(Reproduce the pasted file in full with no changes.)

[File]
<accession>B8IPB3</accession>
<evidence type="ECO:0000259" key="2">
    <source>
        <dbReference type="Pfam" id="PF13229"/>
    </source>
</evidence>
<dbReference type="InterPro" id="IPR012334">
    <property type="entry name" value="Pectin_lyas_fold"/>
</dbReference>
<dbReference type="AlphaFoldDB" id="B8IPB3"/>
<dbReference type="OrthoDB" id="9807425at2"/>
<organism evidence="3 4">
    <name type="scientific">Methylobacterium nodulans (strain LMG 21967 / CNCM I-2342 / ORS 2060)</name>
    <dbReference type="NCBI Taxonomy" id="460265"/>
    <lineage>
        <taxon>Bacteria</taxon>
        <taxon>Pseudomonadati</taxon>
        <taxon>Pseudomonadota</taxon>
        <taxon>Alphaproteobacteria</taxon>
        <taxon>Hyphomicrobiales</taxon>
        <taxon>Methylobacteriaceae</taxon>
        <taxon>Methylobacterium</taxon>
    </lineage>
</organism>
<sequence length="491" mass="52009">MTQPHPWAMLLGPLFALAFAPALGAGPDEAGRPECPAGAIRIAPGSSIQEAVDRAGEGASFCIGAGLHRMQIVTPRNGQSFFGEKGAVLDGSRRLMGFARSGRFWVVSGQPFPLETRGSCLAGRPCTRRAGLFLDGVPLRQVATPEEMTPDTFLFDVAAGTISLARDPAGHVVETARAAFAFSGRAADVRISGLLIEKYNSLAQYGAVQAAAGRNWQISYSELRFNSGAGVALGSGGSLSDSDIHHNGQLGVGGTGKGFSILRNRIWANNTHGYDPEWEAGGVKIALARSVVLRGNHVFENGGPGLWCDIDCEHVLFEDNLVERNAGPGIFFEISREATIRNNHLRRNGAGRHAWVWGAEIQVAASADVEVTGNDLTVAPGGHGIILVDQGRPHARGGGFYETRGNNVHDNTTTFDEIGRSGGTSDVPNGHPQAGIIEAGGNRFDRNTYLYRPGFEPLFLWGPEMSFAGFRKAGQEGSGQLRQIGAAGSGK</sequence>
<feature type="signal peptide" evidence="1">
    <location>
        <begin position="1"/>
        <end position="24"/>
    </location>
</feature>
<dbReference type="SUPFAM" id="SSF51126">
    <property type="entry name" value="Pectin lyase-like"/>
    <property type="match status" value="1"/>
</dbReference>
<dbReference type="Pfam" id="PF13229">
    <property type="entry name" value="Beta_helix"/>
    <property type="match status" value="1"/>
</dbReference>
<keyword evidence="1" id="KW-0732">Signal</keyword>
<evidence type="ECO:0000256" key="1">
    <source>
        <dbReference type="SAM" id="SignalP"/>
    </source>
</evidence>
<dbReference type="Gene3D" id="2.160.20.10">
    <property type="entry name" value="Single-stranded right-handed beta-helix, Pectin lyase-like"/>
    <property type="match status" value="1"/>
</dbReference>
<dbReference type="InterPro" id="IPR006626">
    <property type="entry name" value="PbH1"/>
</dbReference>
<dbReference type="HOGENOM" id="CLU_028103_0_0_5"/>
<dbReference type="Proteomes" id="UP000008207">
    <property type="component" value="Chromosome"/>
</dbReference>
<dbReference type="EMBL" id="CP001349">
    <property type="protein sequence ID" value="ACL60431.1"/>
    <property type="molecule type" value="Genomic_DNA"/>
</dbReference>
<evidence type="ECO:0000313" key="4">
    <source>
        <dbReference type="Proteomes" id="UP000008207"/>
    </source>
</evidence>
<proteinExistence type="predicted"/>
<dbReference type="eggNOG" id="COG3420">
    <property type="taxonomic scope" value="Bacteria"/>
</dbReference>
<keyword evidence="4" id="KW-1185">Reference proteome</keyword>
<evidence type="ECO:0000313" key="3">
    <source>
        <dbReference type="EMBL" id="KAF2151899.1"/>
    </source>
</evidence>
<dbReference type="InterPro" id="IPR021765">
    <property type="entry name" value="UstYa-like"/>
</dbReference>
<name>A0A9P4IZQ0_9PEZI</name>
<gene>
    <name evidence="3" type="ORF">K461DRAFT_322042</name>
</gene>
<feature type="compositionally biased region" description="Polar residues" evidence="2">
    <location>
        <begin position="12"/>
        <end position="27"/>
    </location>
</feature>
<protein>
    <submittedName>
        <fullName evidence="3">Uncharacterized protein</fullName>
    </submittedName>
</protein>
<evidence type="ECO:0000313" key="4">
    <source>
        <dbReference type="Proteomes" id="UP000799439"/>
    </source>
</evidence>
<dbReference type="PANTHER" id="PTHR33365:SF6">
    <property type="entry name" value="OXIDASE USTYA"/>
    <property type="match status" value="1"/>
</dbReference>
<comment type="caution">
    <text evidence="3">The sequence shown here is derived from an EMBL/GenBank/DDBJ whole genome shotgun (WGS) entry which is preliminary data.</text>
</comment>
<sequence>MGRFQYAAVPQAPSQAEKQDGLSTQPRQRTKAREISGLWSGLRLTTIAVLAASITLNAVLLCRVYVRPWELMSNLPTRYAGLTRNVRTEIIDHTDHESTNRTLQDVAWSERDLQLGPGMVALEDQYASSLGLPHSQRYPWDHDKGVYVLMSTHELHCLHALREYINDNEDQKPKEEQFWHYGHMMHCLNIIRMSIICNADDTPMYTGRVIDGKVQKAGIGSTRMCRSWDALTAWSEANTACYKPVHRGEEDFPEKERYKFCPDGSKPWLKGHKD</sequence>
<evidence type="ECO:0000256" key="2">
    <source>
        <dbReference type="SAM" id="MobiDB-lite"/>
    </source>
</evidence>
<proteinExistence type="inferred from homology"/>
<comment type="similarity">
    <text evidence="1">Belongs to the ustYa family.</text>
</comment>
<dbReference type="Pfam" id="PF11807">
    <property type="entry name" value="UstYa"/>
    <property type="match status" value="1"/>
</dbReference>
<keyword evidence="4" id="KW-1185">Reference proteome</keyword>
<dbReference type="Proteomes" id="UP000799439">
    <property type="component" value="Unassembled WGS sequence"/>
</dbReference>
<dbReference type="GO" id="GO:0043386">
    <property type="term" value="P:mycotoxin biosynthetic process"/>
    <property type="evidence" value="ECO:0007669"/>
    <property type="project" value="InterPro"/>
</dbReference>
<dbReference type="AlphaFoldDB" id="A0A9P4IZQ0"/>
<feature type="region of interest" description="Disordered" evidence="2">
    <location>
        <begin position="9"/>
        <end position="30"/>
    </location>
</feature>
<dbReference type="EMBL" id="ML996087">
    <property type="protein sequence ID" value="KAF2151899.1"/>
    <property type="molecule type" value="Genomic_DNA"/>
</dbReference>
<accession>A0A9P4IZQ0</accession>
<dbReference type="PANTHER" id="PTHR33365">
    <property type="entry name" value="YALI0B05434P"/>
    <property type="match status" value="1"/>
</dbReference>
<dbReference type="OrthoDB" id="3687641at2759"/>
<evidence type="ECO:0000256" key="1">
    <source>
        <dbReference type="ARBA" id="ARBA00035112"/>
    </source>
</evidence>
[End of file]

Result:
<accession>B8IPB3</accession>
<evidence type="ECO:0000259" key="2">
    <source>
        <dbReference type="Pfam" id="PF13229"/>
    </source>
</evidence>
<dbReference type="InterPro" id="IPR012334">
    <property type="entry name" value="Pectin_lyas_fold"/>
</dbReference>
<dbReference type="AlphaFoldDB" id="B8IPB3"/>
<dbReference type="OrthoDB" id="9807425at2"/>
<organism evidence="3 4">
    <name type="scientific">Methylobacterium nodulans (strain LMG 21967 / CNCM I-2342 / ORS 2060)</name>
    <dbReference type="NCBI Taxonomy" id="460265"/>
    <lineage>
        <taxon>Bacteria</taxon>
        <taxon>Pseudomonadati</taxon>
        <taxon>Pseudomonadota</taxon>
        <taxon>Alphaproteobacteria</taxon>
        <taxon>Hyphomicrobiales</taxon>
        <taxon>Methylobacteriaceae</taxon>
        <taxon>Methylobacterium</taxon>
    </lineage>
</organism>
<sequence length="491" mass="52009">MTQPHPWAMLLGPLFALAFAPALGAGPDEAGRPECPAGAIRIAPGSSIQEAVDRAGEGASFCIGAGLHRMQIVTPRNGQSFFGEKGAVLDGSRRLMGFARSGRFWVVSGQPFPLETRGSCLAGRPCTRRAGLFLDGVPLRQVATPEEMTPDTFLFDVAAGTISLARDPAGHVVETARAAFAFSGRAADVRISGLLIEKYNSLAQYGAVQAAAGRNWQISYSELRFNSGAGVALGSGGSLSDSDIHHNGQLGVGGTGKGFSILRNRIWANNTHGYDPEWEAGGVKIALARSVVLRGNHVFENGGPGLWCDIDCEHVLFEDNLVERNAGPGIFFEISREATIRNNHLRRNGAGRHAWVWGAEIQVAASADVEVTGNDLTVAPGGHGIILVDQGRPHARGGGFYETRGNNVHDNTTTFDEIGRSGGTSDVPNGHPQAGIIEAGGNRFDRNTYLYRPGFEPLFLWGPEMSFAGFRKAGQEGSGQLRQIGAAGSGK</sequence>
<feature type="signal peptide" evidence="1">
    <location>
        <begin position="1"/>
        <end position="24"/>
    </location>
</feature>
<dbReference type="SUPFAM" id="SSF51126">
    <property type="entry name" value="Pectin lyase-like"/>
    <property type="match status" value="1"/>
</dbReference>
<dbReference type="Pfam" id="PF13229">
    <property type="entry name" value="Beta_helix"/>
    <property type="match status" value="1"/>
</dbReference>
<keyword evidence="1" id="KW-0732">Signal</keyword>
<evidence type="ECO:0000256" key="1">
    <source>
        <dbReference type="SAM" id="SignalP"/>
    </source>
</evidence>
<dbReference type="Gene3D" id="2.160.20.10">
    <property type="entry name" value="Single-stranded right-handed beta-helix, Pectin lyase-like"/>
    <property type="match status" value="1"/>
</dbReference>
<dbReference type="InterPro" id="IPR006626">
    <property type="entry name" value="PbH1"/>
</dbReference>
<dbReference type="HOGENOM" id="CLU_028103_0_0_5"/>
<dbReference type="Proteomes" id="UP000008207">
    <property type="component" value="Chromosome"/>
</dbReference>
<dbReference type="EMBL" id="CP001349">
    <property type="protein sequence ID" value="ACL60431.1"/>
    <property type="molecule type" value="Genomic_DNA"/>
</dbReference>
<evidence type="ECO:0000313" key="4">
    <source>
        <dbReference type="Proteomes" id="UP000008207"/>
    </source>
</evidence>
<proteinExistence type="predicted"/>
<dbReference type="eggNOG" id="COG3420">
    <property type="taxonomic scope" value="Bacteria"/>
</dbReference>
<keyword evidence="4" id="KW-1185">Reference proteome</keyword>
<evidence type="ECO:0000313" key="3">
    <source>
        <dbReference type="EMBL" id="KAF2151899.1"/>
    </source>
</evidence>
<dbReference type="InterPro" id="IPR021765">
    <property type="entry name" value="UstYa-like"/>
</dbReference>
<name>A0A9P4IZQ0_9PEZI</name>
<gene>
    <name evidence="3" type="ORF">K461DRAFT_322042</name>
</gene>
<feature type="compositionally biased region" description="Polar residues" evidence="2">
    <location>
        <begin position="12"/>
        <end position="27"/>
    </location>
</feature>
<protein>
    <submittedName>
        <fullName evidence="3">Uncharacterized protein</fullName>
    </submittedName>
</protein>
<evidence type="ECO:0000313" key="4">
    <source>
        <dbReference type="Proteomes" id="UP000799439"/>
    </source>
</evidence>
<dbReference type="PANTHER" id="PTHR33365:SF6">
    <property type="entry name" value="OXIDASE USTYA"/>
    <property type="match status" value="1"/>
</dbReference>
<comment type="caution">
    <text evidence="3">The sequence shown here is derived from an EMBL/GenBank/DDBJ whole genome shotgun (WGS) entry which is preliminary data.</text>
</comment>
<sequence>MGRFQYAAVPQAPSQAEKQDGLSTQPRQRTKAREISGLWSGLRLTTIAVLAASITLNAVLLCRVYVRPWELMSNLPTRYAGLTRNVRTEIIDHTDHESTNRTLQDVAWSERDLQLGPGMVALEDQYASSLGLPHSQRYPWDHDKGVYVLMSTHELHCLHALREYINDNEDQKPKEEQFWHYGHMMHCLNIIRMSIICNADDTPMYTGRVIDGKVQKAGIGSTRMCRSWDALTAWSEANTACYKPVHRGEEDFPEKERYKFCPDGSKPWLKGHKD</sequence>
<evidence type="ECO:0000256" key="2">
    <source>
        <dbReference type="SAM" id="MobiDB-lite"/>
    </source>
</evidence>
<proteinExistence type="inferred from homology"/>
<comment type="similarity">
    <text evidence="1">Belongs to the ustYa family.</text>
</comment>
<dbReference type="Pfam" id="PF11807">
    <property type="entry name" value="UstYa"/>
    <property type="match status" value="1"/>
</dbReference>
<keyword evidence="4" id="KW-1185">Reference proteome</keyword>
<dbReference type="Proteomes" id="UP000799439">
    <property type="component" value="Unassembled WGS sequence"/>
</dbReference>
<dbReference type="GO" id="GO:0043386">
    <property type="term" value="P:mycotoxin biosynthetic process"/>
    <property type="evidence" value="ECO:0007669"/>
    <property type="project" value="InterPro"/>
</dbReference>
<dbReference type="AlphaFoldDB" id="A0A9P4IZQ0"/>
<feature type="region of interest" description="Disordered" evidence="2">
    <location>
        <begin position="9"/>
        <end position="30"/>
    </location>
</feature>
<dbReference type="EMBL" id="ML996087">
    <property type="protein sequence ID" value="KAF2151899.1"/>
    <property type="molecule type" value="Genomic_DNA"/>
</dbReference>
<accession>A0A9P4IZQ0</accession>
<dbReference type="PANTHER" id="PTHR33365">
    <property type="entry name" value="YALI0B05434P"/>
    <property type="match status" value="1"/>
</dbReference>
<dbReference type="OrthoDB" id="3687641at2759"/>
<evidence type="ECO:0000256" key="1">
    <source>
        <dbReference type="ARBA" id="ARBA00035112"/>
    </source>
</evidence>